Biography 33: Francois Jacob (1920 - )

Francois Jacob grew up in Paris feeling deprived. He wanted a sibling and thought his parents unjustly denied him the accomplice and playmate he was entitled to. He decided to get one for himself but knew they weren't available in stores.

He studiously watched kissing couples after hearing that kissing causes a baby to grow in the mother's stomach. He was convinced that the mother had to bite off a fragment of the father but he never witnessed the bloody process he imagined and he gave up. (Jacob later produced four children with his wife Lise in the normal fashion.)

As a teenager, Jacob describes himself as "a shade backwards with girls." He didn't have much success with the boys either, constantly getting into fights with right-wing bullies who objected to Jacob's Jewish background. He continued fighting though he rarely won. Jacob excelled in school but he resented the compartmentalization of the subjects.

After finishing school, Jacob was attracted to the field of medicine because surgery reminded him of sorcery. The sight of the human body and the religious aspect of the silent operating room transfixed him. Jacob attended medical school until the impending German invasion forced him to flee to England in 1940.

In England, Jacob joined General de Gaulle's army, the Free French. He chose artillery, his family's branch, but was forced to move to the medical corps. Jacob served in North Africa and participated in the invasion of Normandy in 1944.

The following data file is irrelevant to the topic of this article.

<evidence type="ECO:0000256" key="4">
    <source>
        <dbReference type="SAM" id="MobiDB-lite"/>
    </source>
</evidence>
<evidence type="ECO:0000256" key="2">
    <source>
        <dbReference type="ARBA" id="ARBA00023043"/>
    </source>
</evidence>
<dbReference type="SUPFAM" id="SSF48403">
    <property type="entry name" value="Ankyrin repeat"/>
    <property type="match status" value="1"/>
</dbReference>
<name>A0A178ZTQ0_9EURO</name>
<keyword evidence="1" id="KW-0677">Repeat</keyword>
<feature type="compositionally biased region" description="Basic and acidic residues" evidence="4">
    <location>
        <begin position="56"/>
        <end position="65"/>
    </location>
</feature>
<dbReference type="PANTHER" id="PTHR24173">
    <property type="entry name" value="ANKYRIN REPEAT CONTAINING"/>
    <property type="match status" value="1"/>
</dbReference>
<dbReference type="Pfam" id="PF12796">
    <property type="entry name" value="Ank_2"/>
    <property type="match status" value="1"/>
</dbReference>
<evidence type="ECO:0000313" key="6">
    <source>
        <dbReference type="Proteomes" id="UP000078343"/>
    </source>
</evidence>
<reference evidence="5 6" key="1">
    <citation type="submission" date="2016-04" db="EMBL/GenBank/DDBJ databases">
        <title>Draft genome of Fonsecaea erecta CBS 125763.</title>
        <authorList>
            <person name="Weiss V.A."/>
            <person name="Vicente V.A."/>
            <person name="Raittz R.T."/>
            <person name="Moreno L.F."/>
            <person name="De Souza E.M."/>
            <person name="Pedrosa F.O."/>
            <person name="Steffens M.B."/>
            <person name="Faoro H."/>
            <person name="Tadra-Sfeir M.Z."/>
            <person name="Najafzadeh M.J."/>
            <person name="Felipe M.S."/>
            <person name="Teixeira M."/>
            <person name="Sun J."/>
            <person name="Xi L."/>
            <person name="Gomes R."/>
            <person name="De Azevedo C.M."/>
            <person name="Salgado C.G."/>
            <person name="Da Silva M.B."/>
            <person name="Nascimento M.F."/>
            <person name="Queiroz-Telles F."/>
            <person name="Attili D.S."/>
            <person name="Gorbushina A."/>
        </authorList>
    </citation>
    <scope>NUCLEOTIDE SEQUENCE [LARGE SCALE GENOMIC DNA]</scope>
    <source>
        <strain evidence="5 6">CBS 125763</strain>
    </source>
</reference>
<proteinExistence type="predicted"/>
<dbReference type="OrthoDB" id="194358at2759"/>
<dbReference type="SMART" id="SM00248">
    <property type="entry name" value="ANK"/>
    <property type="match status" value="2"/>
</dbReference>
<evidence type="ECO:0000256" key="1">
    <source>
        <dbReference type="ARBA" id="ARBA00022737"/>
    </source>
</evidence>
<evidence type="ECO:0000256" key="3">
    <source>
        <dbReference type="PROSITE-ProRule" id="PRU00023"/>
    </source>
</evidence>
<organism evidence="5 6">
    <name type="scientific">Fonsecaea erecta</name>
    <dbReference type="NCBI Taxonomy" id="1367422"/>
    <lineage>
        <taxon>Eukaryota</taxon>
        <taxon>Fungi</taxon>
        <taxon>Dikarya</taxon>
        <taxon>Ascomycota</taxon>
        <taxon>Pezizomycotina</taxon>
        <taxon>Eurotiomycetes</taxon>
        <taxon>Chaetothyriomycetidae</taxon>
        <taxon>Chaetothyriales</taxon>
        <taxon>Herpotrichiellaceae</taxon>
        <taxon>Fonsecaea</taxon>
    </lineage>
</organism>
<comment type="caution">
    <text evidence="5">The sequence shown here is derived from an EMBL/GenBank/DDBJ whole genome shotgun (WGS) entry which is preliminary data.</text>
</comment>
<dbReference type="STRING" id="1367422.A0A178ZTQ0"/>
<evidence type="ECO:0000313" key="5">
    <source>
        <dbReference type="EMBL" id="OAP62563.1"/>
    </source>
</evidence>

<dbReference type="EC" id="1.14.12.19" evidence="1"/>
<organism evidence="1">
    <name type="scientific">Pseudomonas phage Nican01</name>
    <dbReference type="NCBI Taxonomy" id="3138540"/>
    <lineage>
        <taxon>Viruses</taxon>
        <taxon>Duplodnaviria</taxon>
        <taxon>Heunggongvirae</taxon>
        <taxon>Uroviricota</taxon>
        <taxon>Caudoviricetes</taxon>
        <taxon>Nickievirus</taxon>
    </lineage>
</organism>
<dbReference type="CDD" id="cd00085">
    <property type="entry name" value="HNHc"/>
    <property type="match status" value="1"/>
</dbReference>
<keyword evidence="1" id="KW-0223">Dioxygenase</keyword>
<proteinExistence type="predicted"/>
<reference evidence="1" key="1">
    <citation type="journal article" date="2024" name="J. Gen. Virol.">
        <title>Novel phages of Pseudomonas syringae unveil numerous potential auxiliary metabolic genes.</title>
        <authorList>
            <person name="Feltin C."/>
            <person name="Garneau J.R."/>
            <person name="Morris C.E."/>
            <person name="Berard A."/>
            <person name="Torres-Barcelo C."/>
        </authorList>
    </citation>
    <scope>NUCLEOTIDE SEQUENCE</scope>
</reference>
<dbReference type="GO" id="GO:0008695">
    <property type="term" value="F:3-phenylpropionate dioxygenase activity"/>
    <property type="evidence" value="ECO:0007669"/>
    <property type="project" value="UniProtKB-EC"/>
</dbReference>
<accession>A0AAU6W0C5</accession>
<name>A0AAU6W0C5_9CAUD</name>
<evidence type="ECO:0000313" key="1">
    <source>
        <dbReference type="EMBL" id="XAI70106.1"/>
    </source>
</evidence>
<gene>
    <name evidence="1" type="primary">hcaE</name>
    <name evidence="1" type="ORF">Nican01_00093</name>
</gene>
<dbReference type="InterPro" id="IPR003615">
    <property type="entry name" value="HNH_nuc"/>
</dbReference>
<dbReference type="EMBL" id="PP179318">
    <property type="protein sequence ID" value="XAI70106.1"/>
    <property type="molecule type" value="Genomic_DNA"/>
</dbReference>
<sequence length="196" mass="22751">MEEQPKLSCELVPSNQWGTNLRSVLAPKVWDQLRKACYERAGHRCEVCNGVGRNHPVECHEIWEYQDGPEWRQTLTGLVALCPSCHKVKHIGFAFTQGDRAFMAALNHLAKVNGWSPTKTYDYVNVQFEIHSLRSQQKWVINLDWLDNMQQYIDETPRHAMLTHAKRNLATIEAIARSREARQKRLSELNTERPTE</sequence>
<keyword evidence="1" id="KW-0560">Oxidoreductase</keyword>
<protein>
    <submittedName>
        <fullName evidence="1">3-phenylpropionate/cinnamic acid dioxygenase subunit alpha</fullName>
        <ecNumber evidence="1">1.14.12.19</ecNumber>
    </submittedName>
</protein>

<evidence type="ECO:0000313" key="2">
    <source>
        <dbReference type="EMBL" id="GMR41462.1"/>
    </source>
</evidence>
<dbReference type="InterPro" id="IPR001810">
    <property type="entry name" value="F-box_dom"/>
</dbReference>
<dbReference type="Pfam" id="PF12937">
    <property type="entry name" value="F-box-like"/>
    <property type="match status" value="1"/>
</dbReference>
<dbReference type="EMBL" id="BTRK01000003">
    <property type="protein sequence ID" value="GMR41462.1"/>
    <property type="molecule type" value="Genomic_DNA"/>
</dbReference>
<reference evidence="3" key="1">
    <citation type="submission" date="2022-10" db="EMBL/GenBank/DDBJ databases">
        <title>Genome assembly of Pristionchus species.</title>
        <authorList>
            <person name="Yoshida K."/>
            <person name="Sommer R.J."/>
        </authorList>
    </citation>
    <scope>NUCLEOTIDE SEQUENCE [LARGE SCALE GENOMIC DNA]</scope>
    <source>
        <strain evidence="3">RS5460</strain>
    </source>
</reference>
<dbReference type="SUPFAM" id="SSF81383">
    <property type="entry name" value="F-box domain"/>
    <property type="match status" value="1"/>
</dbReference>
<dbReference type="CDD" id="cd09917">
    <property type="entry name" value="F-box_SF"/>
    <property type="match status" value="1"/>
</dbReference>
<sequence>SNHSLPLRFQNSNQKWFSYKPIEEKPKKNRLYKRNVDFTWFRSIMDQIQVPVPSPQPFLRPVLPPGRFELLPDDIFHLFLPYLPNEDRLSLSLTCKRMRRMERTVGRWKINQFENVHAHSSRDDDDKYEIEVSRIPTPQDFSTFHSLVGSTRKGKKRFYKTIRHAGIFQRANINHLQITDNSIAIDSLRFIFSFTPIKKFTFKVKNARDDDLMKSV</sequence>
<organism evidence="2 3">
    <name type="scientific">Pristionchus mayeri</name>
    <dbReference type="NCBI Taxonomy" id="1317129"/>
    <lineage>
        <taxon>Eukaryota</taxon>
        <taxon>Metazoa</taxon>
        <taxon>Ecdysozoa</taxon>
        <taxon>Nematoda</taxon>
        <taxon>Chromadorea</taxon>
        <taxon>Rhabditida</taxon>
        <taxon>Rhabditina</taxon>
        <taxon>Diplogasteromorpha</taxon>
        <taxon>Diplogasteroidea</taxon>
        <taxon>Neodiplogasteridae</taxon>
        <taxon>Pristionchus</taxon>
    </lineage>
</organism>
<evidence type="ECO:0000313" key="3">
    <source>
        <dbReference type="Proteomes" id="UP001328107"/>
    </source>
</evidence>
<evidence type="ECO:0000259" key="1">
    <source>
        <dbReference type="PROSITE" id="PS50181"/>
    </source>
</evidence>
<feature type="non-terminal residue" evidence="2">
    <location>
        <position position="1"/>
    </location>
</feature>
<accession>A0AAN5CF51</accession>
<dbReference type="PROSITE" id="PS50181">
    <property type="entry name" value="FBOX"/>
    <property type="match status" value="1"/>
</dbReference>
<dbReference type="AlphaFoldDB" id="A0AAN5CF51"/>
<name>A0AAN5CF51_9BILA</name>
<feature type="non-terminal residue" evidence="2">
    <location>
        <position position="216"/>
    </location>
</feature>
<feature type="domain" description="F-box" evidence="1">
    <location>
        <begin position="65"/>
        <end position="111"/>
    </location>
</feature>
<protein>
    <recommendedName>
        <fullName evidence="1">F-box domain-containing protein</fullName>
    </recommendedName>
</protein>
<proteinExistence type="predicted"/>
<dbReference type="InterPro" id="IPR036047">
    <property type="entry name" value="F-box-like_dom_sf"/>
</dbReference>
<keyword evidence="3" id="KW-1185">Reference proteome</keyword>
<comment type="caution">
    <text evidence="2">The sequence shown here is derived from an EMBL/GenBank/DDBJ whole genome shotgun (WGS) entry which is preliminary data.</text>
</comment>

The shrapnel that pierced his side during the invasion killed his dream of becoming a surgeon. Nevertheless, he finished medical school after being released from the hospital. To complete school, he searched for a quick and easy thesis project. He studied the properties of a new antibiotic, tryothicin, but describes his research technique as "Charlie Chaplin goes to the lab."

Despite his clumsiness and advanced age, Jacob was drawn toward a research career in genetics. Several times Jacob approached Andre Lwoff and his colleague, Jacques Monod, for a fellowship only to be rejected every time. Finally, on Jacob's last attempt, Lwoff was in a good mood and suggested Jacob start work on "the induction of the prophage." Jacob had no idea what this meant but he accepted the project.

Jacob emerged from his first seminar on lactose induction dazed but fascinated. The scientists alternately told jokes and grilled each other with tough questions. "This was not the cold, studious, stiff, slightly sad, slightly boring world one often imagines," he recalled in his autobiography.

After obtaining his doctorate in 1954, Jacob remained in Lwoff's lab and worked on phage. Jacques Monod worked downstairs on bacteria. After Jacob realized that they were actually studying the same thing - repression - Jacob and Monod began their Nobel Prize-winning collaboration, uncovering the switch that turns beta-galactosidase synthesis off and on.

Jacob and Monod's unraveling of the lac operon not only introduced the new concept of regulatory sites on DNA, but also the concept of mRNA. The researchers had to hypothesize the existence of an intermediary molecule between DNA and protein to account for the rapid production of the enzyme's production. Jacob worked with Sydney Brenner during a brief stay in California to verify the hypothesis.

Francois Jacob and Jacques Monod were the first to discover how genes were turned on and off.

jacques monod, francois jacob, compartmentalization

  • ID: 16702
  • Source: DNALC.DNAFTB

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